Inclusion criteria: (1) The first primary tumor; (2) The patient was diagnosed with pathological confirmation; (3) The patient has not received chemotherapy, radiotherapy, or target therapy before the surgery; (4) Age of 18 or older; (5) Without distant metastasis. Exclusion criteria: (1) The patient with missing pathological data or unclear diagnosis; (2) The patient has received other treatments before the surgery.

Cell culture

A total of 5 human colorectal cancer cell lines were used in this study, including HCT116, HT29, RKO, SW620, SW480, and normal colonic epithelial cell line (FHC). All cell lines were purchased from the American Type Culture Collection. Cells were cultured in the RPMI medium (Hyclone, Logan, United States) supplemented with 10% fetal bovine serum, and cells were maintained in a 37°C incubator with 5% CO2.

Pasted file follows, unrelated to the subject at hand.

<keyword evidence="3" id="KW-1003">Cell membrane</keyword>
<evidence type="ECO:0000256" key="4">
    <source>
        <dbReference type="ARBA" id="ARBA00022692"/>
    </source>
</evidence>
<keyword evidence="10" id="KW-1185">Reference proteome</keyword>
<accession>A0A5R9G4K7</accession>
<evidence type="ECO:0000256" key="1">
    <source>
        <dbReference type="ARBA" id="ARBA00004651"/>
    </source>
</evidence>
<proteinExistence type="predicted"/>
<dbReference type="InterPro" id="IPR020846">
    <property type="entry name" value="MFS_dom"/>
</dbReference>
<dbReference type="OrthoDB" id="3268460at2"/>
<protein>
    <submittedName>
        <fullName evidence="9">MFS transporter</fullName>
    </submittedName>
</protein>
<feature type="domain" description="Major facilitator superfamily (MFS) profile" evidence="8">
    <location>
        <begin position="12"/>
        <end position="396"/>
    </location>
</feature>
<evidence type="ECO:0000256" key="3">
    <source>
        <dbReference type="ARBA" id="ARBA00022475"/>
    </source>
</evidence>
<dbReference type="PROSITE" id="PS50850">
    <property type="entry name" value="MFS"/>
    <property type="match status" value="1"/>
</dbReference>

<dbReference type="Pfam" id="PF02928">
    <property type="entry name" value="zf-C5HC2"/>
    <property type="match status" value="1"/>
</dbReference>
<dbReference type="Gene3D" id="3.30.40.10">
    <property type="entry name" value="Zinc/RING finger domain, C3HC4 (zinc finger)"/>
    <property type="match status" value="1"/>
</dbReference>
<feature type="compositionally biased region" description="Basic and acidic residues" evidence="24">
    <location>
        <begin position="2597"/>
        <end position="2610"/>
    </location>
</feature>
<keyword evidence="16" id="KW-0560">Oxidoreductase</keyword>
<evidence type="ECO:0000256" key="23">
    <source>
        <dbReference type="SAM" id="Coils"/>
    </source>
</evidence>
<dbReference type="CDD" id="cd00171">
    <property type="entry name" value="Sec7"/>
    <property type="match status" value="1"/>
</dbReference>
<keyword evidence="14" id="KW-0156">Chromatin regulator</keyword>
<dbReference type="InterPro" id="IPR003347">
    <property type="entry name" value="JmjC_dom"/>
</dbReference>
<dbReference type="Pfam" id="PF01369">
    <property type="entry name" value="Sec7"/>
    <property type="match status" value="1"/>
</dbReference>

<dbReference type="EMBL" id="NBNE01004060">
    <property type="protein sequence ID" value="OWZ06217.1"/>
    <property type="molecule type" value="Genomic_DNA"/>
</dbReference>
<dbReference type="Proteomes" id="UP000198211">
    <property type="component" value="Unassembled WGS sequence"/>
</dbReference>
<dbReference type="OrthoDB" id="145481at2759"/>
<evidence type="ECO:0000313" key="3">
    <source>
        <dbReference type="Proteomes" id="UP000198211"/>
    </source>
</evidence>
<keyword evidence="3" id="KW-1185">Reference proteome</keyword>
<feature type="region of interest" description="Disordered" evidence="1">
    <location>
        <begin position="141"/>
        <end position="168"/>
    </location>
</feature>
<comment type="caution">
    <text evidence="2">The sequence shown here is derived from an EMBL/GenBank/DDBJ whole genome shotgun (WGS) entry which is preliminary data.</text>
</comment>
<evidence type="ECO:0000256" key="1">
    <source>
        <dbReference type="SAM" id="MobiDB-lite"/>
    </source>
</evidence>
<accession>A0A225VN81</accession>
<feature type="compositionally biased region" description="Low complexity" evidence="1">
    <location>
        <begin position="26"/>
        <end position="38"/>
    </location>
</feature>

Quantitative real‐time PCR (qRT‐PCR) analysis

Based on the manufacturer's protocols, we extracted total RNA from tissues using TRIzol reagent (Invitrogen, Carlsbad, United States), and we used PrimeScriptTM RT reagent Kit (Takara, Otsu, Japan) to reverse transcribe total RNA. All reactions were conducted in triplicate for each sample, and the expression levels were calculated by using the 2-△△Ct method. The process was conducted on a Light Cycler 480 II Real‐Time PCR system (Roche Diagnostics, Rotkreuz, Switzerland), and the qRT‐PCR cycle was repeated 45 times with the conditions of 95°C, 60°C and 72°C for 5, 20 and 30 seconds respectively. The primer sequences are described in Table S1.

RNA immunoprecipitation (RIP)

The Magna RIP RNA Binding Protein Immunoprecipitation Kit (Millipore, Bedford, United States) was used for RIP experiments by the manufacturer's protocol. The complete RIP lysis buffer was used to lyse the cells in this experiment. Then, we incubated the cell extracts with protein A/G agarose beads bound to specific antibodies or control IgG under appropriate conditions, and then the beads were washed and incubated with proteinase K to remove protein. We then eluted the immunoprecipitated RNA and analyzed the RNA by qRT-PCR.

Statistical analysis